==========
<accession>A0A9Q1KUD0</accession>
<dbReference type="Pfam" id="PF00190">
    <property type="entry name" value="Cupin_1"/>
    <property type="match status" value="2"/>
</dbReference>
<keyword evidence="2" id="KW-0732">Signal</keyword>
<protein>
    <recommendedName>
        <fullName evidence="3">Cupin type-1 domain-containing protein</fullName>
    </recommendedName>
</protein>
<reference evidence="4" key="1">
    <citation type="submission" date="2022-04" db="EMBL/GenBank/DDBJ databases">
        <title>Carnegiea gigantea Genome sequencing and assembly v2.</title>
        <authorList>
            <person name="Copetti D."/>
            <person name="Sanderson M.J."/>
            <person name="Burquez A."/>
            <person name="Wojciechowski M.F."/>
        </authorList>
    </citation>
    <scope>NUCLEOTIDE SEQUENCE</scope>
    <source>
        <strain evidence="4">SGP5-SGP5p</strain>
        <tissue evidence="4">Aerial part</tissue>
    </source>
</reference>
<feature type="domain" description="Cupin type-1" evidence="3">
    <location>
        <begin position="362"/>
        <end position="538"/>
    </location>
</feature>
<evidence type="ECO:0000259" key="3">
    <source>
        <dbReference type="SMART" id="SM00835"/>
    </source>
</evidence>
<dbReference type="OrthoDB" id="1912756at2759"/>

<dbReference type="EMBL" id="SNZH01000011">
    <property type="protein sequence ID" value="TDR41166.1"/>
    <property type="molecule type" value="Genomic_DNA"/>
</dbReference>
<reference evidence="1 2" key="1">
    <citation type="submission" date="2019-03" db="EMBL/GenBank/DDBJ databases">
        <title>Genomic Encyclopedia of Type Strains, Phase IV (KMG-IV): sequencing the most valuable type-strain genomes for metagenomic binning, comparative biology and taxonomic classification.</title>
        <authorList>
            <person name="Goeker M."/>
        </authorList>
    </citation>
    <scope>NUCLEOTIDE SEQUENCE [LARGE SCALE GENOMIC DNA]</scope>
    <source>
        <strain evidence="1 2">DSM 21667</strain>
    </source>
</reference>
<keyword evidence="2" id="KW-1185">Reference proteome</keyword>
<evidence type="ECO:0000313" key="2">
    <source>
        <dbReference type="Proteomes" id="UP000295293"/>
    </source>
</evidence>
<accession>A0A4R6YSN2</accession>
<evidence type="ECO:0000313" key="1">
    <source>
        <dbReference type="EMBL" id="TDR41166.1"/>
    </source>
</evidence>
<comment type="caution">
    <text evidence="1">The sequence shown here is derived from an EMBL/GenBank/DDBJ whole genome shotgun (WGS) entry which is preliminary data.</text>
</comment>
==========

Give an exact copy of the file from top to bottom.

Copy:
<accession>A0A9Q1KUD0</accession>
<dbReference type="Pfam" id="PF00190">
    <property type="entry name" value="Cupin_1"/>
    <property type="match status" value="2"/>
</dbReference>
<keyword evidence="2" id="KW-0732">Signal</keyword>
<protein>
    <recommendedName>
        <fullName evidence="3">Cupin type-1 domain-containing protein</fullName>
    </recommendedName>
</protein>
<reference evidence="4" key="1">
    <citation type="submission" date="2022-04" db="EMBL/GenBank/DDBJ databases">
        <title>Carnegiea gigantea Genome sequencing and assembly v2.</title>
        <authorList>
            <person name="Copetti D."/>
            <person name="Sanderson M.J."/>
            <person name="Burquez A."/>
            <person name="Wojciechowski M.F."/>
        </authorList>
    </citation>
    <scope>NUCLEOTIDE SEQUENCE</scope>
    <source>
        <strain evidence="4">SGP5-SGP5p</strain>
        <tissue evidence="4">Aerial part</tissue>
    </source>
</reference>
<feature type="domain" description="Cupin type-1" evidence="3">
    <location>
        <begin position="362"/>
        <end position="538"/>
    </location>
</feature>
<evidence type="ECO:0000259" key="3">
    <source>
        <dbReference type="SMART" id="SM00835"/>
    </source>
</evidence>
<dbReference type="OrthoDB" id="1912756at2759"/>

<dbReference type="EMBL" id="SNZH01000011">
    <property type="protein sequence ID" value="TDR41166.1"/>
    <property type="molecule type" value="Genomic_DNA"/>
</dbReference>
<reference evidence="1 2" key="1">
    <citation type="submission" date="2019-03" db="EMBL/GenBank/DDBJ databases">
        <title>Genomic Encyclopedia of Type Strains, Phase IV (KMG-IV): sequencing the most valuable type-strain genomes for metagenomic binning, comparative biology and taxonomic classification.</title>
        <authorList>
            <person name="Goeker M."/>
        </authorList>
    </citation>
    <scope>NUCLEOTIDE SEQUENCE [LARGE SCALE GENOMIC DNA]</scope>
    <source>
        <strain evidence="1 2">DSM 21667</strain>
    </source>
</reference>
<keyword evidence="2" id="KW-1185">Reference proteome</keyword>
<evidence type="ECO:0000313" key="2">
    <source>
        <dbReference type="Proteomes" id="UP000295293"/>
    </source>
</evidence>
<accession>A0A4R6YSN2</accession>
<evidence type="ECO:0000313" key="1">
    <source>
        <dbReference type="EMBL" id="TDR41166.1"/>
    </source>
</evidence>
<comment type="caution">
    <text evidence="1">The sequence shown here is derived from an EMBL/GenBank/DDBJ whole genome shotgun (WGS) entry which is preliminary data.</text>
</comment>